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Peace moves will depend on polls: Political analyst
Monika Joshi in New York |
June 14, 2003 04:33 IST
The fate of the recent peace initiatives with Pakistan will depend on the outcome of the assembly elections in four states in November 2003, Neerja Chowdhury, political analyst and freelance writer, said in New York recently.
Chowdhury, who has been a political editor with The Indian Express and The Economic Times, was speaking at the Asia Society on June 12.
In her address, 'Governing India: The Return of Pragmatic Politics? Understanding National Elections 2004,' she explained how the coming assembly elections in Rajasthan, Madhya Pradesh, Delhi and Chhattisgarh will determine the timing and issues of the general election next year.
In addition to the peace moves with Pakistan, some of these issues will be reforms and Hindu-Muslim relations in India. The state elections will also determine fortunes of major parties and leaders such as Prime Minister Atal Bihari Vajpayee and Congress chief Sonia Gandhi.
In each of the four states, the Bharatiya Janata Party is pitted directly against the Congress.
Chowdhury said if the BJP fares well in these elections, it might go in for general elections in February 2004. That way it would neither risk another failed monsoon nor would its newly elected chief ministers have the time to make mistakes.
An early election in Uttar Pradesh will be beneficial to the party since people do not expect the Mayawati-led government to last till October next year when elections are due.
The BJP is a coalition partner of Mayawati's Bahujan Samaj Party in the state.
In case of a BJP win in the state polls, the issues in the general election will revolve around development.
"The party is flogging development," she said. "It can attack the Congress on this ground in the states where the latter is in power. The TINA factor -- There is No Alternative to Vajpayee' -- will also come into play. Vajpayee's initiative in improving India-Pakistan relations will earn him certain brownie points."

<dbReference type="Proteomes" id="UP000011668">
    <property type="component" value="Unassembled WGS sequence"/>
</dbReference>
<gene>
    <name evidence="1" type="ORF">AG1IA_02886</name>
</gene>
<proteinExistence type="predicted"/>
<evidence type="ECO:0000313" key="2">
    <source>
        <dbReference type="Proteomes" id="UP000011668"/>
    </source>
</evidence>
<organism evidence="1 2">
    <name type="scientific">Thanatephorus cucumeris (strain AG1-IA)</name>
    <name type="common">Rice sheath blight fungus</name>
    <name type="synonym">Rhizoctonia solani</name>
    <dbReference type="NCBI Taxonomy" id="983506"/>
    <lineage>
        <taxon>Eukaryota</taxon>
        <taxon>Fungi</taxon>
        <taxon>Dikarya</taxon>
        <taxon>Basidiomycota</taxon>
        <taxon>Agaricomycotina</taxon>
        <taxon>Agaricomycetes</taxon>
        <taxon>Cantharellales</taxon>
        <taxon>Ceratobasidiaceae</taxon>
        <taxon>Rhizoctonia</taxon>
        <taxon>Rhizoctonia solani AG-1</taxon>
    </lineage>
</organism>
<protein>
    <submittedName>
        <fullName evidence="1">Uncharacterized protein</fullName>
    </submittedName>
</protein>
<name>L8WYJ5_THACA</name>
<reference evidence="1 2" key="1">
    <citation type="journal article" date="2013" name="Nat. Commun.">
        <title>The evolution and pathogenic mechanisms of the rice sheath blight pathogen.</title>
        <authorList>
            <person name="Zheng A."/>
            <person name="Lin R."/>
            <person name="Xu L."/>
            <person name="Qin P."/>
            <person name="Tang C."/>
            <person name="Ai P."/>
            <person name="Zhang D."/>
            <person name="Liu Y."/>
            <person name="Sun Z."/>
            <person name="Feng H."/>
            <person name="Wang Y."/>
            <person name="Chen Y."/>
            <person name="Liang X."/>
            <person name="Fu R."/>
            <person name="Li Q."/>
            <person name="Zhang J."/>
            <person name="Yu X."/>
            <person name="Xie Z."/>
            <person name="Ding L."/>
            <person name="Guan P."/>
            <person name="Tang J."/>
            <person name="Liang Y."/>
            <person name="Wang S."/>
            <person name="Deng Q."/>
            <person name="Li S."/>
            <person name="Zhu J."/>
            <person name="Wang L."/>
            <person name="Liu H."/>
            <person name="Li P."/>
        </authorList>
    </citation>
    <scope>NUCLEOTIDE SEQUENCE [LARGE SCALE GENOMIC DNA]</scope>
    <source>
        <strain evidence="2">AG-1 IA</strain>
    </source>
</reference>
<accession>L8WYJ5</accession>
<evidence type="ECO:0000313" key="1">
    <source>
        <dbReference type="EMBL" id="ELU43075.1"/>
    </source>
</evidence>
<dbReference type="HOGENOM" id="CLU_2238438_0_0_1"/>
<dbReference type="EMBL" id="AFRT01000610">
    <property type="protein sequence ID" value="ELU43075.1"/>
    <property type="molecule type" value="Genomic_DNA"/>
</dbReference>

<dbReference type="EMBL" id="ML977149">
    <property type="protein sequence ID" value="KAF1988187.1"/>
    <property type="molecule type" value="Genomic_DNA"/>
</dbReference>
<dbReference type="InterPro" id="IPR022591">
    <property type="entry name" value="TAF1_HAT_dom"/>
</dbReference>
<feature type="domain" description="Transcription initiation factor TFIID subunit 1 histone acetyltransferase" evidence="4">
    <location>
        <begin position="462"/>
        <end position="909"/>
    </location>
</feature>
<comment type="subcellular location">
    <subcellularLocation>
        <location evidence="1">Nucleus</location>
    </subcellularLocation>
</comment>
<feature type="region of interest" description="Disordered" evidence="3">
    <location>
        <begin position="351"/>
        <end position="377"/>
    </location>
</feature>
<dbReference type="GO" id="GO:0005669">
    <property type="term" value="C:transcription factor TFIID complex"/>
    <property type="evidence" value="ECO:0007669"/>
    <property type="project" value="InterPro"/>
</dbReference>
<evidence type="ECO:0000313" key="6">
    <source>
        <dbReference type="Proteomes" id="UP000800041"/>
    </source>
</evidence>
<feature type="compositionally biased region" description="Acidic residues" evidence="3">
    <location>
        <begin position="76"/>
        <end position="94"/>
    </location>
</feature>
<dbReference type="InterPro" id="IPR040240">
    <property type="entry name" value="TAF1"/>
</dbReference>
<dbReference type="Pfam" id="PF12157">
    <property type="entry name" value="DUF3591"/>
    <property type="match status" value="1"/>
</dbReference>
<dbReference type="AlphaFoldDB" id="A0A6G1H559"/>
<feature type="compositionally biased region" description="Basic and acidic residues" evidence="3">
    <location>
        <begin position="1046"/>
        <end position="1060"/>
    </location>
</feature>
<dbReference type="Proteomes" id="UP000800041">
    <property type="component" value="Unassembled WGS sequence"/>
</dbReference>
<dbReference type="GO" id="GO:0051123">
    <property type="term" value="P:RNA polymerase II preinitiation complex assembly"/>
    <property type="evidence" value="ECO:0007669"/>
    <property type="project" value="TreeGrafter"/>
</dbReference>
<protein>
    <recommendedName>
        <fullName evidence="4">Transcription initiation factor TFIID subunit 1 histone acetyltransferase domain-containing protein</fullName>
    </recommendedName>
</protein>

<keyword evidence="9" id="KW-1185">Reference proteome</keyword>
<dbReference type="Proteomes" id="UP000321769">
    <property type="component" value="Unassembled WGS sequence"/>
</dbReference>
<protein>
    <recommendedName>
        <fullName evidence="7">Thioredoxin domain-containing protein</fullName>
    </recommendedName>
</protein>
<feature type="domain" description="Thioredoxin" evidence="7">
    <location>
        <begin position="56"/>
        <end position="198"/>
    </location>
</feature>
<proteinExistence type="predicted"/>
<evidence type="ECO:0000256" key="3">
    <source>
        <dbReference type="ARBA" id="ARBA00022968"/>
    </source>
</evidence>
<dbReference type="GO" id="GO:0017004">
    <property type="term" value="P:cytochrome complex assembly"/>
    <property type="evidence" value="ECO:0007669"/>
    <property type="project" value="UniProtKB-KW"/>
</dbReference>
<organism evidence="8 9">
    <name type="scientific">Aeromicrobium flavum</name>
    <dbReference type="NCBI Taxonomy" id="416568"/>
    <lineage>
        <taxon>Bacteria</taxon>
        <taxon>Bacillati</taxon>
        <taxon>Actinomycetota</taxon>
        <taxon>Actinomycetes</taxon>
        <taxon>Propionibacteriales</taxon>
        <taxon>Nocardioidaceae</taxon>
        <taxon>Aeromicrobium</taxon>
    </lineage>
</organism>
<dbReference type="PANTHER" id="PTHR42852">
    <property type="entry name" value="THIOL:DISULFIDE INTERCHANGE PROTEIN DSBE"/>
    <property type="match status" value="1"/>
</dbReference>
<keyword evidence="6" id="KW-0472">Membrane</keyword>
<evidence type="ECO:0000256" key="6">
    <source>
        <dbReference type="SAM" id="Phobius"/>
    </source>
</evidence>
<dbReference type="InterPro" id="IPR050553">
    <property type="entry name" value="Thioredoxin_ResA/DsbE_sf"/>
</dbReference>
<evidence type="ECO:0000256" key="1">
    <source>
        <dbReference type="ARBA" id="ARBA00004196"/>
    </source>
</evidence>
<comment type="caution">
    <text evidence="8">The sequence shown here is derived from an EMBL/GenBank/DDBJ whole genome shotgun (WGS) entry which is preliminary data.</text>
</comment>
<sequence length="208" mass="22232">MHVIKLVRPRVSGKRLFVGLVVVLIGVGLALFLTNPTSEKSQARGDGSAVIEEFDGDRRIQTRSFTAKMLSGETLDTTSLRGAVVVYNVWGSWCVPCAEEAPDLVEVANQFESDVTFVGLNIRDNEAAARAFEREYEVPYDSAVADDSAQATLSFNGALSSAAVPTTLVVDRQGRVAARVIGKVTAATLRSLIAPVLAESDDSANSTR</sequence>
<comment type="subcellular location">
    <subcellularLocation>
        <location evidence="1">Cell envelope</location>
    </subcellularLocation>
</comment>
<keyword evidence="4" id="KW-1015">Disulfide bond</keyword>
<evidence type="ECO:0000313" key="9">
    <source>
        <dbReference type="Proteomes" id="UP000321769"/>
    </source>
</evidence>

If the BJP, however, fares badly in the state polls, there will be a lot of pressure on Vajpayee and the party may have to go back to the Hindutva agenda, she said.
"The general election may be fought on issues of the kind we saw in Godhra," Chowdhury said.
She talked about the Congress and the BJP's strategic alliances with regional parties. The BJP-BSP alliance in Uttar Pradesh could together swing 55 seats in the general election. Another likely partner for the BJP, she said, is J Jayalalithaa's All India Anna Dravida Munnetra Kazhagam.
Telugu Desam Party's Chandrababu Naidu, who has 29 seats in the Lok Sabha, had sought Narendra Modi's removal in Gujarat and many thought he would pull the plug on the government at the Centre.
However, the TDP's main adversary in Andhra Pradesh is the Congress, and so he is likely to stay with the BJP, she said. In West Bengal, Mamata Banerjee's chief adversary is the Left, so she will have to stick with the BJP.
"As of today, you cannot rule out a BJP-led government at the Centre," Chowdhury said.
The Congress is in power in 16 states, but it is not in the reckoning in Uttar Pradesh, Bihar, West Bengal and Orissa. These four states together account for 200 out of 545 seats in Parliament.
While the party has never had alliances, Sonia Gandhi's recent policy statement that the party is open to it is an important turning point. Chowdhury also said while her foreign origin is not an issue for the vast majority of ordinary people, it does matter to the middle classes.
She said Sonia might become the prime minister if the Congress wins at least 200 out of 545 seats in alliance with the Left and one or two regional parties. However, if it wins fewer seats, its regional coalition partners would try to manoeuvre the situation to prevent her from becoming the prime minister.
Chowdhury termed the recent India-Pakistan initiative a 'pre-emptive move' post-Iraq. The prime minister had made a virtue out of necessity, she said, adding the recent statement by General Jay Garner about a Kashmir roadmap had pressed panic buttons in India.
"Secularism for India is not a luxury but a necessity," she said. "You cannot dump 150 million Muslims. You have to take them along," she said.